Quite simply, if the Core countries were to deny Italy access to TARGET2 in any way, and in effect introduce the notion of a settlement period to the TARGET2 system, then they would likely sow the seeds of the single currency’s own destruction (for better or for worse). We therefore suspect that, while they may wish to continue to indulge in some sabre-rattling, the other governments will ultimately prove to be paper tigers when it comes to actually doing anything..

However, we do fear that such a strategy of impotent ‘disapproval’ will not be without its costs. Northern Europe’s population is ageing rapidly and understandably concerned over the outlook for inflation over the longer-term and its likely impact on prospective real living standards in their retirements. Indeed, we suspect that one of the primary drivers behind last year’s very sharp increase in the German household sector’s savings rate was the ‘collapse’ in their implied expectations for real interest rates.

 

Germany: Index of LT Interest Rate Expectations


 

 

If the Italian government does indeed succeed in ignoring the Euro Zone Stability Pact, then it will presumably provide a stimulus to its own domestic financial conditions and presumably to domestic demand trends. However, easier domestic conditions will likely lead to a further deterioration in Italy’s balance of payments position (as the country imports more goods but potentially exports even more capital). This would of course explicitly increase the country’s dependence on TARGET2 funding, the source of which would however be the higher savings being generated in the North in response to the sense that European monetary stability was breaking down.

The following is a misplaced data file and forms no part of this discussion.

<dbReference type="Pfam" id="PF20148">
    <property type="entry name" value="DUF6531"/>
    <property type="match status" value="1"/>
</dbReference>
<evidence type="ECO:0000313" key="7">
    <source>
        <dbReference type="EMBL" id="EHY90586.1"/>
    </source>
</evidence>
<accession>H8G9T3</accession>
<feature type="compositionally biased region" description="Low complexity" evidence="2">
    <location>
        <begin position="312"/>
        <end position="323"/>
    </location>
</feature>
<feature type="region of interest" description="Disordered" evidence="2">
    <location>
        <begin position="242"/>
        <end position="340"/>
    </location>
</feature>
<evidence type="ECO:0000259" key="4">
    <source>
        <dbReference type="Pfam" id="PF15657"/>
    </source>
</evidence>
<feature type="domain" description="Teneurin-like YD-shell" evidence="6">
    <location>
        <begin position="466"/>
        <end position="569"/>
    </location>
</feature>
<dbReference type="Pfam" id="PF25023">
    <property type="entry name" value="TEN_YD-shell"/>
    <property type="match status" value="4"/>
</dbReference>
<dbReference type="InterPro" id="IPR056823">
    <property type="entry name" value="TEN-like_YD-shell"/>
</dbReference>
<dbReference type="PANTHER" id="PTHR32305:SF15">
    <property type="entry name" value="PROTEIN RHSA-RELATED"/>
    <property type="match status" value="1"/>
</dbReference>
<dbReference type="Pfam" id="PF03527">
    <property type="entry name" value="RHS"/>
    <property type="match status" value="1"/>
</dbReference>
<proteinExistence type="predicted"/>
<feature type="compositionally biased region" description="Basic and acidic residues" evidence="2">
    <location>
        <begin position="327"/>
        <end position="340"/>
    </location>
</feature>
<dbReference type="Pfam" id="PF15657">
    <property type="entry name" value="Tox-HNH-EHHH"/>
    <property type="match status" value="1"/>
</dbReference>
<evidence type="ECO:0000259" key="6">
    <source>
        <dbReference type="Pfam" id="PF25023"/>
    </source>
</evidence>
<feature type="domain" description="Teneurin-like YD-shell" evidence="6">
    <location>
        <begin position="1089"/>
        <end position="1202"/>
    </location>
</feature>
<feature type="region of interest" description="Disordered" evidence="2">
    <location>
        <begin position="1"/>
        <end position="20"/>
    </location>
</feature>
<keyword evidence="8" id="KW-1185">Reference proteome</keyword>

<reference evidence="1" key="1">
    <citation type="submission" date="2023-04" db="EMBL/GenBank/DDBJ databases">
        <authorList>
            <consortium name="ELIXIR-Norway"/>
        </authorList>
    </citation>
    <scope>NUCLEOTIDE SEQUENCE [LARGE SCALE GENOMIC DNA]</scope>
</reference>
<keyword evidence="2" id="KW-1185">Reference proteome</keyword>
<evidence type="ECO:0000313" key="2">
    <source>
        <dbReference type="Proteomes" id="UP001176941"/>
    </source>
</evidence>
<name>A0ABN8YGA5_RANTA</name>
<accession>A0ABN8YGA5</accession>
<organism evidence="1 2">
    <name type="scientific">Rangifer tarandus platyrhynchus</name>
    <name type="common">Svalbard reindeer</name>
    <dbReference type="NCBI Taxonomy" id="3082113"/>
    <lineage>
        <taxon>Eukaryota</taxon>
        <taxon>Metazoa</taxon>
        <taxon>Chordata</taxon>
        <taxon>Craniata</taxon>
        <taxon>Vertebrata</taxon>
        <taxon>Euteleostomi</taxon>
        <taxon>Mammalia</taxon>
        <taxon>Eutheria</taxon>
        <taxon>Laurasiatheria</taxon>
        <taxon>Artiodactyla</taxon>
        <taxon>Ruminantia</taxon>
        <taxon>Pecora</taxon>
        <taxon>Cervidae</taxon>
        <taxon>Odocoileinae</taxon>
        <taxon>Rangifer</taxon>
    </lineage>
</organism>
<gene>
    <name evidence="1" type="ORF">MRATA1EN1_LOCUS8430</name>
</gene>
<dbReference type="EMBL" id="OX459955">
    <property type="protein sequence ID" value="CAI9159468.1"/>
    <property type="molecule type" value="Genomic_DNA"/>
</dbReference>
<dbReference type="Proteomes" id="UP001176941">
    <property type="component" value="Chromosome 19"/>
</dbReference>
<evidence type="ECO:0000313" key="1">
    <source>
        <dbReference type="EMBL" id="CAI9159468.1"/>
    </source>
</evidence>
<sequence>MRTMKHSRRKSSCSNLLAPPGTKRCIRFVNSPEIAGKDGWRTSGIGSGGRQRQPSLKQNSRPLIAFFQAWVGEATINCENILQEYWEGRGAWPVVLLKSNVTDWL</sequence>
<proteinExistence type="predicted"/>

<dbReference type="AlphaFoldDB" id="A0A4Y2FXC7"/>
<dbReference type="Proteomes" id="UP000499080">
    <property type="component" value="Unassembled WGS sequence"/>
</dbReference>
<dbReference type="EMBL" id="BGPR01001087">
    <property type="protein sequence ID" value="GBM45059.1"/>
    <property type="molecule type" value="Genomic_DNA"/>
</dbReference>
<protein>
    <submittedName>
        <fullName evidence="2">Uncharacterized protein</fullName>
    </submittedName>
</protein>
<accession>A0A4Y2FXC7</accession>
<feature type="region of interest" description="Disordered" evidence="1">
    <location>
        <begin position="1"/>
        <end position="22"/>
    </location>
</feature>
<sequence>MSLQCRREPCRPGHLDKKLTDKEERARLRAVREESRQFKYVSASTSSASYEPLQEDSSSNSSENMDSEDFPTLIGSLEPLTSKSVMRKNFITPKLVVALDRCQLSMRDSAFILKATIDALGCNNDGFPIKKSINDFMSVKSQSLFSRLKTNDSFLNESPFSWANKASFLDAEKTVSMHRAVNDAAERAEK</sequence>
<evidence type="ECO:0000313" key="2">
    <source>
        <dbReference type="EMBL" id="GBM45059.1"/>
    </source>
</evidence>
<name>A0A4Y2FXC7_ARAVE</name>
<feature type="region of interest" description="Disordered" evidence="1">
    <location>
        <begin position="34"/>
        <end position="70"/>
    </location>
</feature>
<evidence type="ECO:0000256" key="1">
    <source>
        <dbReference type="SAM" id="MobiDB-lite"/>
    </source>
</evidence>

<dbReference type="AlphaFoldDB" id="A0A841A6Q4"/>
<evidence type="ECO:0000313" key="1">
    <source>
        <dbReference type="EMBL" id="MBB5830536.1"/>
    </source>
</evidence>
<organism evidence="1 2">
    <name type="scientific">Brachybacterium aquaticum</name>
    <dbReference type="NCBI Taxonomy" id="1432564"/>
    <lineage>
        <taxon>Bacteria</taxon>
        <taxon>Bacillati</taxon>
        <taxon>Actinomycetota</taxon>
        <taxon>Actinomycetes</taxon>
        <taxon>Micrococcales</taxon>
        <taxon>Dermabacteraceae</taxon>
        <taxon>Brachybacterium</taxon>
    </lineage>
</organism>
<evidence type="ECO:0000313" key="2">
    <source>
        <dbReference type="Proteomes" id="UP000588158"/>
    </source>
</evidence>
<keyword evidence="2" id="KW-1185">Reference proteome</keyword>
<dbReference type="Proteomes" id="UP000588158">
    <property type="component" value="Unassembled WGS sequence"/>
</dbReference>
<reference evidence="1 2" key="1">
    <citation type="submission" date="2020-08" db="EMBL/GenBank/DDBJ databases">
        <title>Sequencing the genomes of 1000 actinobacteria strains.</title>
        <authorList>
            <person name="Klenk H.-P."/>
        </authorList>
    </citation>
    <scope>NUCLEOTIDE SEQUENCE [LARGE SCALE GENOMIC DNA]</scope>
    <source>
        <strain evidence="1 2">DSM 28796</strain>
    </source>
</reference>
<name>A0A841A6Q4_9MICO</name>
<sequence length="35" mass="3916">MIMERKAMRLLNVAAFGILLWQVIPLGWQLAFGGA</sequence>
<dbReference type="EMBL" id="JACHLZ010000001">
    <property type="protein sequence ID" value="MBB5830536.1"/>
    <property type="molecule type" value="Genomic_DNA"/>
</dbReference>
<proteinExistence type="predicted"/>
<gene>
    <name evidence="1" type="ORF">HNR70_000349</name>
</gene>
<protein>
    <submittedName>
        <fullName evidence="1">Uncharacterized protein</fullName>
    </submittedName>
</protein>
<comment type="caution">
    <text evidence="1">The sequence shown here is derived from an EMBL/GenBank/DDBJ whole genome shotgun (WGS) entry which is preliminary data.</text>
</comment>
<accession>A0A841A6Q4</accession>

To add insult to injury, under this scenario the Core banks would likely find themselves continuing to intermediate these savings from the North to the South at either negative or very narrow margins, a situation that will do nothing to improve their already weak capital positions. The situation would not be without its irony, but one can see the potential attractiveness of the ‘game’ for Italy’s new government. Indeed, if all went according to our narrative above, then one could argue that Italy’s ‘populist government’ would have triumphed over Europe’s conservatives (something that would doubtless encourage others to follow suit...)

Twenty years ago, we opined that the Euro System would only survive if it possessed an inflationary bias that Germany felt unwilling or unable to challenge politically. Today, we see no reason to alter this view and Italy’s astute gaming of the realities of the EZ look set to test this hypothesis – Italy seems to be intent on making the EUR more akin to the ITL than the DEM, and it will be up to Germany’s body politic to decide whether they can resist this process in pursuit of longer term financial stability – albeit at the potentially massive short-term costs if the EUR were to break.

As it stands, if Italy’s government presses ahead with its plans to end austerity and pursue faster rates of nominal growth, it will leave the Core countries with a simple choice: abandon the Euro Project with all that this might entail in the short term (although it might be positive in the longer run), or turn a blind / impotent eye to what Italy is doing and accept that the EZ will shift towards a soft currency regime in which the driving force for growth comes from consumption trends in the South.

Andrew Hunt International Economist London

Tags: Nikko AM